93. As an overview, specific statements already having been made in respect of discrete aspects of the worker’s evidence, the worker was a wholly unimpressive witness, her constant lack of recall, being, in this Court’s finding, tailored and convenient but, incredible having regard to the lengthy history of the matter and the prosecution of her claim, coupled with the numerous medical examinations to which she subjected herself or was compelled to attend.

94. In relation to her activities, revealed in the video tapes, Exhibits R3 and R4, video R3 is in relation to activities observed on 7 April 2004, 9 April 2004 and 11 April 2004.

95. Exhibit R4, the second video, is activity of 21 October 2005 and 22 October 2005, as already pointed out, what is significant is the engaging in activities such as hanging out washing, which together with the other activities, the subject of earlier comment, was in this Court’s finding, the subject of falsehoods when giving her history to all of the medical specialists referred to.

96. As also already recorded, Dr David Millons indicated that if he had been given information of the type outlined to him by Mr Grant and depicted on the video entailing shopping without assistance of her husband, two or three times a day picking up and putting down of Gabriel, hanging out the washing, and subsequently removing it, these activities being engaged in for over half an hour at a time, without any form of limitation or favouring of the left arm, he would have doubted the worker’s veracity.

That doubt is a doubt which this Court entertains most cogently.

97. It is this Court’s conclusion, that the worker, deliberately and carefully tailored her history to each of the doctors and explicitly informed them or lead them to believe amongst other activities:-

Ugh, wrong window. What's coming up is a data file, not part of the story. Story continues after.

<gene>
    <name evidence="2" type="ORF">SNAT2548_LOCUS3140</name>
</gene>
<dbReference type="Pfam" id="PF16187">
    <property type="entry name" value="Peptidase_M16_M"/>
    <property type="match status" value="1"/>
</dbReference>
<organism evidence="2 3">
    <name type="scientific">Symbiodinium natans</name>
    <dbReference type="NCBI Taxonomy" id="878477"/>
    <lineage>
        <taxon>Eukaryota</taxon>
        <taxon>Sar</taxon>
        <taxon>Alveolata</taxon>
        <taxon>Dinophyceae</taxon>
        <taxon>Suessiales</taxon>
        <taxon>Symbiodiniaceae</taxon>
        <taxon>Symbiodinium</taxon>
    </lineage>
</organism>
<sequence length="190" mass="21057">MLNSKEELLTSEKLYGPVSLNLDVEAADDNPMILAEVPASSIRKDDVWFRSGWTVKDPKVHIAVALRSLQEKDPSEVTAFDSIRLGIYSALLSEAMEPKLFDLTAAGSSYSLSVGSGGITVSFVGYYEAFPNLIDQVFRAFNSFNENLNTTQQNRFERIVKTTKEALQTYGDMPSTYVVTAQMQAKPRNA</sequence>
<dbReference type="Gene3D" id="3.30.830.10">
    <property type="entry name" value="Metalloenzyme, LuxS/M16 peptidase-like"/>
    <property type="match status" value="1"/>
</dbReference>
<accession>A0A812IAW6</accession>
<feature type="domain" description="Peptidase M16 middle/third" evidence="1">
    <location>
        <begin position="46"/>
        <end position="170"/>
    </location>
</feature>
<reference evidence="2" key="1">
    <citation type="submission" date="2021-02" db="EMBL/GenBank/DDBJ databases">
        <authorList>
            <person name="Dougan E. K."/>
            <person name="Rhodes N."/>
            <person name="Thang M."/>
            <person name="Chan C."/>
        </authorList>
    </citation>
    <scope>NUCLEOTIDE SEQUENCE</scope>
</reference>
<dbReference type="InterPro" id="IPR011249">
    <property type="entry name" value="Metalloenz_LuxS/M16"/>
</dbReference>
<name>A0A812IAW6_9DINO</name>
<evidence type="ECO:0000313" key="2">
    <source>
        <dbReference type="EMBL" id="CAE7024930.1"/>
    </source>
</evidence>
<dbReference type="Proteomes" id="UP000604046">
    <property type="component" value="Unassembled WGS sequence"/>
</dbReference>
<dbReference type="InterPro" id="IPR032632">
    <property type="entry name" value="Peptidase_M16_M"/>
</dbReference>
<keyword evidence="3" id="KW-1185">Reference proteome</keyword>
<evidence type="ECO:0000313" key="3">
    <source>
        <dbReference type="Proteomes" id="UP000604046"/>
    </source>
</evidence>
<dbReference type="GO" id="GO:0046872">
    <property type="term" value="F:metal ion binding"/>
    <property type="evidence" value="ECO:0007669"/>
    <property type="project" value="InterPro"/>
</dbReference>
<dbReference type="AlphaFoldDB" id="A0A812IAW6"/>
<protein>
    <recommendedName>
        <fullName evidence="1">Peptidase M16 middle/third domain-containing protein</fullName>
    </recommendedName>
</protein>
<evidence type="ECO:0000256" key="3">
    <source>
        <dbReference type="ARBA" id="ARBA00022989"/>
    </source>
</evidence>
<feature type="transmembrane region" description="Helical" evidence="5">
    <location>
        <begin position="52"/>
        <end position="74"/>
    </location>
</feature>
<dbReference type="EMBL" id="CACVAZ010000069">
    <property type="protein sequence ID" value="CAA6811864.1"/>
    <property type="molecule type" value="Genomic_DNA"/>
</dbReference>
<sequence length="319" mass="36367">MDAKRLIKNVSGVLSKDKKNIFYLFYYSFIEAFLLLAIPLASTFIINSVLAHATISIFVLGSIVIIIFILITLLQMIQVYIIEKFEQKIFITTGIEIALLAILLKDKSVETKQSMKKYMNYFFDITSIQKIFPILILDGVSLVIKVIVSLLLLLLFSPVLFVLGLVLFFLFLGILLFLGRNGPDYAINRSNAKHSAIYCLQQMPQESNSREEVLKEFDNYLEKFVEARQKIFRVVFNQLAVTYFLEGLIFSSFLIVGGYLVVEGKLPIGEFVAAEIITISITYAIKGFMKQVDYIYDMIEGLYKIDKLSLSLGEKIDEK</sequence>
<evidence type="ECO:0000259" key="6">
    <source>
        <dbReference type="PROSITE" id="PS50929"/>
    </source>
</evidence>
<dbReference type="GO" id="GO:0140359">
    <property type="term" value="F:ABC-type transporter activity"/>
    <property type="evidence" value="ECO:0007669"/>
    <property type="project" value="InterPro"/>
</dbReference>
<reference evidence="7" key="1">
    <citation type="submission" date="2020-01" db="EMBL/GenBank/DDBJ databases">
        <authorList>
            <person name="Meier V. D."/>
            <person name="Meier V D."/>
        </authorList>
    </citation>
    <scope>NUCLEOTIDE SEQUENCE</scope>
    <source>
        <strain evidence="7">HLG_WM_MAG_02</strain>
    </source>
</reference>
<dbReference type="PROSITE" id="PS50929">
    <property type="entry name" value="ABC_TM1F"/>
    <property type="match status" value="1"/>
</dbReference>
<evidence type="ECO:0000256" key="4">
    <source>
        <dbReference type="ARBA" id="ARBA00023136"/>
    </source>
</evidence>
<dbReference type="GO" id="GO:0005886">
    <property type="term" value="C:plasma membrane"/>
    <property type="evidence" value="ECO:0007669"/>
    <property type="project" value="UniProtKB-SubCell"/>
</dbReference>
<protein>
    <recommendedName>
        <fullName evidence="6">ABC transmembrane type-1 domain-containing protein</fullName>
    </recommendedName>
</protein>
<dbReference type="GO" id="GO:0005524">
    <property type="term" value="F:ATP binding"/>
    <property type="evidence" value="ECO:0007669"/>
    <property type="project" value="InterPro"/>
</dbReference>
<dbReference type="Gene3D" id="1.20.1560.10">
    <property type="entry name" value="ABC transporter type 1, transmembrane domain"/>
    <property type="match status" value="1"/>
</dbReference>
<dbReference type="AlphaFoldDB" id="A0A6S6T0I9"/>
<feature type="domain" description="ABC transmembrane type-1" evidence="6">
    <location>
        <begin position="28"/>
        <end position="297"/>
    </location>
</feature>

a. that her husband had to assist her with all her shopping;
b. that she had nothing at all to do with the laundering and hanging out of clothes, those matters being dealt with exclusively by her husband.

98. Of course, when confronted with the video evidence, she then, by way of necessary invention, changed her position to contend that she either had said, or always had meant, that she refrained from the activities in question unless her husband was unavailable, in which instance, she was compelled to perform the activities. There is no evidence, either from her or from her husband, as to the precise periods of his absence, if, indeed he was absent at all. Such a history is absent from all the admitted medical evidence.

99. Her husband’s evidence is both partisan and vague and assists her case not at all.

100. No medical specialist is able to find any organic cause for her alleged continuing pain symptomology, which symptomology is not consistently described by her, either to the medical specialist or the Court, and varies from constant and unceasing, unremitting pain to intermittent and decreasing pain, depending upon the question put to her and the whim of the worker.

101. There is no identified medical organic cause found to exist, either for the existence or continuation of such symptoms on and after 14 March 2002, or at all, assuming that indeed they ever existed.

102. All of the medical evidence is to the effect that at worst there is deconditioning of muscles relating to full arm extension and rotation. There is no apparent reason for the continuation or continued existence of any symptoms.